Inspired by this great article on Hacker News, we decided to bust some common security myths specific to the field of connected devices. Even as we see awareness for cybersecurity increase, IoT/IIoT/OT security remains a blind spot in many organizations.
Myth #1: IoT security is too expensive for my organization
Fact: My organization will save money through IoT security
In the past, security investments have often been considered a burdensome growth inhibitor. However, as cyberthreats and regulatory requirements are both on an exponential rise, “information security is increasingly being viewed as (a) strategic business enabler for the enterprise,” according to Dark Reading. Swisscom, the leading Swiss telecom provider, is a great example for how investing into automated IoT security pays off significantly: Swisscom automatically checks new software for its IoT products for potential security risks and compliance violations before the release – and saves USD 400.000 per avoided faulty software rollout! On the other hand, companies that take IoT security lightheartedly might find themselves at the center of a ransomware attack, with ransom demands easily amounting to millions.
Myth #2: We have already checked our IoT devices – everything is OK
Fact: IoT security is not a status, but an ongoing process
With an ever-evolving threat landscape, there is no such thing as definite cyber security. On the contrary, security is an ongoing process, and organizations must constantly be on the lookout for new vulnerabilities. The same is true for IoT security, as cybercriminals are constantly leveraging new vulnerabilities for their attacks. This is where automated security & compliance services come into play. The IoT Inspector Monitor scans your IoT/OT firmware’s digital twins for new vulnerabilities and compliance violations. This service works fully automated and in case of a new vulnerability, you will receive an alert that empowers your SOC (Security Operations Center) or PSIRT (Product Security Incident Response Team) to evaluate the vulnerability and take action almost in real-time.
Myth #3: My suppliers are responsible for the security of my IoT devices
Fact: 92% of IoT devices are vulnerable, and unclear supply chains are a major risk factor
92% of the firmware we have analyzed during the last years contained security vulnerabilities. Big brands are just as affected as lesser-known manufacturers. Almost all vendors rely on third party components (licensed or open source), and they integrate them often without testing or knowing exactly what other components they might contain. Insecure components may cause widespread damage: In 2021, we uncovered critical vulnerabilities in Realtek chips that affected hundreds of thousands of different devices by more than 65 (!) manufacturers. Regardless of whether you are a vendor or user of IoT devices – we strongly advise keeping track of all components via a thorough software bill of materials (SBOM). An automated firmware analysis with IoT Inspector will provide a detailed list of software and data components.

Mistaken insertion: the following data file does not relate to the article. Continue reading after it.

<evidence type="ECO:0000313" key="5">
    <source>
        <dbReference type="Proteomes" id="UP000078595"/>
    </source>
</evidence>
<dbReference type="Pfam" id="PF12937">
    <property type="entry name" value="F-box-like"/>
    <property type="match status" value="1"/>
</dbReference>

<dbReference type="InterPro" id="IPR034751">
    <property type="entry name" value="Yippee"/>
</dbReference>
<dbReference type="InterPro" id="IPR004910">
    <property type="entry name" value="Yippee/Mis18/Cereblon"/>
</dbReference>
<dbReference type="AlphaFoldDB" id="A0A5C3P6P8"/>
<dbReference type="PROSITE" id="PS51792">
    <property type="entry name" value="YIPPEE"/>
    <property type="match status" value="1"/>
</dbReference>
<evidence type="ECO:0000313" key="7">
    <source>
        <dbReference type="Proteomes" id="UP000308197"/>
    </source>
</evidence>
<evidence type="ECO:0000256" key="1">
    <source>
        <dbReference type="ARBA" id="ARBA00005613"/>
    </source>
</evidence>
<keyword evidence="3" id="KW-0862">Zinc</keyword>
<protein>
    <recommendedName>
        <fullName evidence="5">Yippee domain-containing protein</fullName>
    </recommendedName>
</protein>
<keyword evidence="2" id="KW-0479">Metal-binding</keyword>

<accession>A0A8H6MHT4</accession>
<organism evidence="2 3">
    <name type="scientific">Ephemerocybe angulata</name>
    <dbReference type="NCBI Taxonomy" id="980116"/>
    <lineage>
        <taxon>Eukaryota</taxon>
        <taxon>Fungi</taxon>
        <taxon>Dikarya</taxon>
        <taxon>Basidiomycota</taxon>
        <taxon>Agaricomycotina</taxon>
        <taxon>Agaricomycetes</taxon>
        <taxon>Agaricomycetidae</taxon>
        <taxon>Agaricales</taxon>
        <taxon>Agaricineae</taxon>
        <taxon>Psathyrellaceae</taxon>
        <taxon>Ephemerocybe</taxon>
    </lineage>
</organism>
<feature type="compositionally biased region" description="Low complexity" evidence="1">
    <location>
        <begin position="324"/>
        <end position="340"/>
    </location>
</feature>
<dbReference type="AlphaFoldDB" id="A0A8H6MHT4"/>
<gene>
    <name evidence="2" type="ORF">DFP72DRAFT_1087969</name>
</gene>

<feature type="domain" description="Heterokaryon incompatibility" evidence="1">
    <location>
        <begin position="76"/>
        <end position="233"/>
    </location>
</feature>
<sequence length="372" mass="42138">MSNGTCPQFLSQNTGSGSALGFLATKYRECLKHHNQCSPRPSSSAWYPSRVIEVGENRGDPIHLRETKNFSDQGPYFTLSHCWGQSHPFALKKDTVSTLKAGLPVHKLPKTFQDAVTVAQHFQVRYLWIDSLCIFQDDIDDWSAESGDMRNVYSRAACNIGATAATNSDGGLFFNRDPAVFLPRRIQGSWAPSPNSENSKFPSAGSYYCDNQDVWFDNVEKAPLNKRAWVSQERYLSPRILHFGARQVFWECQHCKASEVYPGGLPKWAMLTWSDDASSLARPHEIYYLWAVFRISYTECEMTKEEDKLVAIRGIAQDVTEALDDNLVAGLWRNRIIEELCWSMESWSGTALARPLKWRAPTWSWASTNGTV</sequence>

Myth #4: My company is not at risk
Fact: Every organization is a potential target for cybercriminals
Some organizations still wrongly believe they are an unattractive target for cyber criminals. However, “no company or government agency is safe from cyberattacks in this day and age. That’s why it’s crucial to be prepared for emergencies and proactively address the issue of cybersecurity,” says Sebastian Artz of German IT industry association Bitkom. IoT Inspector’s CEO Jan Wendenburg couldn’t agree more: “Without IoT security, no company, organization, or government agency will survive in the future. Whether it’s critical infrastructure such as energy and water utilities, automotive, aviation, medical devices, network printers and even the vacuum cleaner robot at home – without IoT security, all devices and data can be compromised.”
Myth #5: My IoT devices are not at risk because they don’t hold sensitive data
Fact: Any device can be a hacker’s entry point into your corporate network to access sensitive data
According to Kaspersky, 1.51 billion breaches of IoT devices took place in the first half of 2021 alone – an increase of more than 100% from 639 million breaches in 2020. Not every smart device holds sensitive data (although many of them do). However, every single connected device – if exploited successfully by attackers – can be used to pivot into sensitive networks, maintain persistence within the network, and stage additional attacks on systems that do hold sensitive data.
Myth #6: My connected devices cannot be accessed from the Internet
Fact: Vulnerabilities in other areas may expose a device
Limiting access to IoT/IIoT/OT devices and placing them in restricted networks is a common strategy to mitigate potential risks that affect these devices. However, advancements of digitalization and Industry 4.0 require increased connectivity. A network change designed to allow remote maintenance may suddenly expose a vulnerable device. Additionally, vulnerabilities or misconfigurations in perimeter security may leave devices exposed as well. Following the defense in-depth principle, a system should never rely on other systems for security, but should be resilient itself.